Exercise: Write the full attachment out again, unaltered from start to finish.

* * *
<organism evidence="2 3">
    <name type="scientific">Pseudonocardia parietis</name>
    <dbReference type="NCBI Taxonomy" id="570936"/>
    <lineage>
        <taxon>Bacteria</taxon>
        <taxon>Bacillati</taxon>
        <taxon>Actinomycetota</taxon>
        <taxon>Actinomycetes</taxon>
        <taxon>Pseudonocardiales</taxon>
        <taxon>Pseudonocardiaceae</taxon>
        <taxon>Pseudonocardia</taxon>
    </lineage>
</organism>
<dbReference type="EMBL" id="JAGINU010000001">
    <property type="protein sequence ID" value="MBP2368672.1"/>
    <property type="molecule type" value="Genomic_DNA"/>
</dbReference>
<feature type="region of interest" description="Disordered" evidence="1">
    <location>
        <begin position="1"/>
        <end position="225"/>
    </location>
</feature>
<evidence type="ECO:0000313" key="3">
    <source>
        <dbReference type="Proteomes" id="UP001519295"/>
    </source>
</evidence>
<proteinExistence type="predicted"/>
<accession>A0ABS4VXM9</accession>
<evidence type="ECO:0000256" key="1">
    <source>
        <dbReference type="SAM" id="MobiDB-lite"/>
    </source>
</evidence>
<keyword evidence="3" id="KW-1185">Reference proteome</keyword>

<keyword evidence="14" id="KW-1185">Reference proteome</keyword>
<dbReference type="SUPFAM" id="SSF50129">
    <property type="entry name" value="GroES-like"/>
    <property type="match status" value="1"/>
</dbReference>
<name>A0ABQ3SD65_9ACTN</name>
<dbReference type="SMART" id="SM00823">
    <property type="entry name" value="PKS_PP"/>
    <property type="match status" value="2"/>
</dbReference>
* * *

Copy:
<organism evidence="2 3">
    <name type="scientific">Pseudonocardia parietis</name>
    <dbReference type="NCBI Taxonomy" id="570936"/>
    <lineage>
        <taxon>Bacteria</taxon>
        <taxon>Bacillati</taxon>
        <taxon>Actinomycetota</taxon>
        <taxon>Actinomycetes</taxon>
        <taxon>Pseudonocardiales</taxon>
        <taxon>Pseudonocardiaceae</taxon>
        <taxon>Pseudonocardia</taxon>
    </lineage>
</organism>
<dbReference type="EMBL" id="JAGINU010000001">
    <property type="protein sequence ID" value="MBP2368672.1"/>
    <property type="molecule type" value="Genomic_DNA"/>
</dbReference>
<feature type="region of interest" description="Disordered" evidence="1">
    <location>
        <begin position="1"/>
        <end position="225"/>
    </location>
</feature>
<evidence type="ECO:0000313" key="3">
    <source>
        <dbReference type="Proteomes" id="UP001519295"/>
    </source>
</evidence>
<proteinExistence type="predicted"/>
<accession>A0ABS4VXM9</accession>
<evidence type="ECO:0000256" key="1">
    <source>
        <dbReference type="SAM" id="MobiDB-lite"/>
    </source>
</evidence>
<keyword evidence="3" id="KW-1185">Reference proteome</keyword>

<keyword evidence="14" id="KW-1185">Reference proteome</keyword>
<dbReference type="SUPFAM" id="SSF50129">
    <property type="entry name" value="GroES-like"/>
    <property type="match status" value="1"/>
</dbReference>
<name>A0ABQ3SD65_9ACTN</name>
<dbReference type="SMART" id="SM00823">
    <property type="entry name" value="PKS_PP"/>
    <property type="match status" value="2"/>
</dbReference>